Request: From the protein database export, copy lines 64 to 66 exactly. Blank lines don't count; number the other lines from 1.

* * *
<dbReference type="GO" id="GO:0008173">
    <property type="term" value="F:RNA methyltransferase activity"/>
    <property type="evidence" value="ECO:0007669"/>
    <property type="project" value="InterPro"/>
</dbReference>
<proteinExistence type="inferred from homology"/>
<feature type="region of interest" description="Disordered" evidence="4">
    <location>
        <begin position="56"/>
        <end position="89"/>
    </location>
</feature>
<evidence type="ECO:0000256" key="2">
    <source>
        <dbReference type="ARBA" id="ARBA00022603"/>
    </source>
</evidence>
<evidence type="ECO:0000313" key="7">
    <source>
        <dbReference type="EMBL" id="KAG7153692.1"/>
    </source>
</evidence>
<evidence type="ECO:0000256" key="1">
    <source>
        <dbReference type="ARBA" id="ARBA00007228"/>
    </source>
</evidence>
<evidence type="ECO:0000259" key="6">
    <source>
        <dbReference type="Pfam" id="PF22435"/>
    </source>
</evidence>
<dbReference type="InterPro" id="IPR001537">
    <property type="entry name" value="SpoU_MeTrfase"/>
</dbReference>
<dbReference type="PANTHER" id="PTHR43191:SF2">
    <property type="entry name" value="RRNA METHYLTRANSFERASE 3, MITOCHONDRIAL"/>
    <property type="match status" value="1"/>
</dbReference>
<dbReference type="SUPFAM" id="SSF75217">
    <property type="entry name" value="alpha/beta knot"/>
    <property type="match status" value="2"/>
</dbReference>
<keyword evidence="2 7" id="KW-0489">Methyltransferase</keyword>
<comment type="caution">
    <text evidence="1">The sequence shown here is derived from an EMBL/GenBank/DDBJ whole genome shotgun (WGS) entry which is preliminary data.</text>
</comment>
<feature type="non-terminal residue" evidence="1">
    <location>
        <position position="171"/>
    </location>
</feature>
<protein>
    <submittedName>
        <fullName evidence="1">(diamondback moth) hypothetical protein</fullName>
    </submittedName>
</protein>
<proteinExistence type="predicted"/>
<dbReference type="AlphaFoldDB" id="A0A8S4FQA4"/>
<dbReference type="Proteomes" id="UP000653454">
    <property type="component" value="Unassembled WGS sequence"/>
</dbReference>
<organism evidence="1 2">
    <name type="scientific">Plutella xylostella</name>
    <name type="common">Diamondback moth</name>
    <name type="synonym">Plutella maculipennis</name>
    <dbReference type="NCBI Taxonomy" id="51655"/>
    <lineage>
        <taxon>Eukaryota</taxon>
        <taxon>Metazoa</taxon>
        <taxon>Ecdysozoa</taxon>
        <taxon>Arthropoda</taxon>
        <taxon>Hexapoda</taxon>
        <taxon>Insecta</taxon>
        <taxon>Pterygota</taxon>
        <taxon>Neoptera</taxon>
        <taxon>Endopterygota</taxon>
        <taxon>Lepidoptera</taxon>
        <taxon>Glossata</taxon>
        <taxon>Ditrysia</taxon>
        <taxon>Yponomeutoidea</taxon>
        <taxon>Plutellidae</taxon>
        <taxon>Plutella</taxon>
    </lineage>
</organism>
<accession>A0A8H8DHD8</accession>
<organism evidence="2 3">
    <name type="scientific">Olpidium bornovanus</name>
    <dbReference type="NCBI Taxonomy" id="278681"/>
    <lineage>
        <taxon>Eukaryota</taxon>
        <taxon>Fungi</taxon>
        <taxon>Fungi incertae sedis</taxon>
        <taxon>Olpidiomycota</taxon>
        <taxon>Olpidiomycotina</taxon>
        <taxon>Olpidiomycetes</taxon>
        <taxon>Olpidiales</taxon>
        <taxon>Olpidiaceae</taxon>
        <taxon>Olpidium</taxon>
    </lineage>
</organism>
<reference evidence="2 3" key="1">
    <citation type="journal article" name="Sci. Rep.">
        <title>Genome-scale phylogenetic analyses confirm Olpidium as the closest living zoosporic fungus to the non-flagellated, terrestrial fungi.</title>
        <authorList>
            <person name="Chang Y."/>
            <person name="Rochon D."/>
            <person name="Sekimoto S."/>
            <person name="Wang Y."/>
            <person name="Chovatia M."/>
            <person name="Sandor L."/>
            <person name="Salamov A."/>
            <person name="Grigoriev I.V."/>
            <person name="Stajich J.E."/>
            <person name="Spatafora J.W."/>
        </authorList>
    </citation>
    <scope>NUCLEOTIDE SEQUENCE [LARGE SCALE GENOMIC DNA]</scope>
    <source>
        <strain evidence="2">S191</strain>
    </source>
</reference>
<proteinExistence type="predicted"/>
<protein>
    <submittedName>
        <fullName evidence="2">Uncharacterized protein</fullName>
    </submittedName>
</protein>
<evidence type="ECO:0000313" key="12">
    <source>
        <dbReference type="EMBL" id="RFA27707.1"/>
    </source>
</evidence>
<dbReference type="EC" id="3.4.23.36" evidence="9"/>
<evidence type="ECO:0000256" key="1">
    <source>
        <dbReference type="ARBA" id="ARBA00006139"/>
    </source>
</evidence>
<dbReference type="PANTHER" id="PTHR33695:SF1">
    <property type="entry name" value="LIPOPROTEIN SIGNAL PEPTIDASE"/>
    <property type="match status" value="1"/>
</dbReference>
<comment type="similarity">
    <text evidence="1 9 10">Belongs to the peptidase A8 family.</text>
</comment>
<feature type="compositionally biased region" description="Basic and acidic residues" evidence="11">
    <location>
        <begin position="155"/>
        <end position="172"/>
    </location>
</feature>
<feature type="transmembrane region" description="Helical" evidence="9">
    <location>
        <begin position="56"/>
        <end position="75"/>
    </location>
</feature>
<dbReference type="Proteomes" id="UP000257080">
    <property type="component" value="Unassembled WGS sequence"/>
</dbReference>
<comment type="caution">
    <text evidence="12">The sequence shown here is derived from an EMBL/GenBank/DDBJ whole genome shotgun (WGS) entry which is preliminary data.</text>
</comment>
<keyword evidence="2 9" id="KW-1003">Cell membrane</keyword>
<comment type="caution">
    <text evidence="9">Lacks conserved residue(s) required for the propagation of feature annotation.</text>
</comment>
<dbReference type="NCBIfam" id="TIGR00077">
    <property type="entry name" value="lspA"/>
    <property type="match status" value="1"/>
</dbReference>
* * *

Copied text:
    <name type="scientific">Plutella xylostella</name>
    <name type="common">Diamondback moth</name>
    <name type="synonym">Plutella maculipennis</name>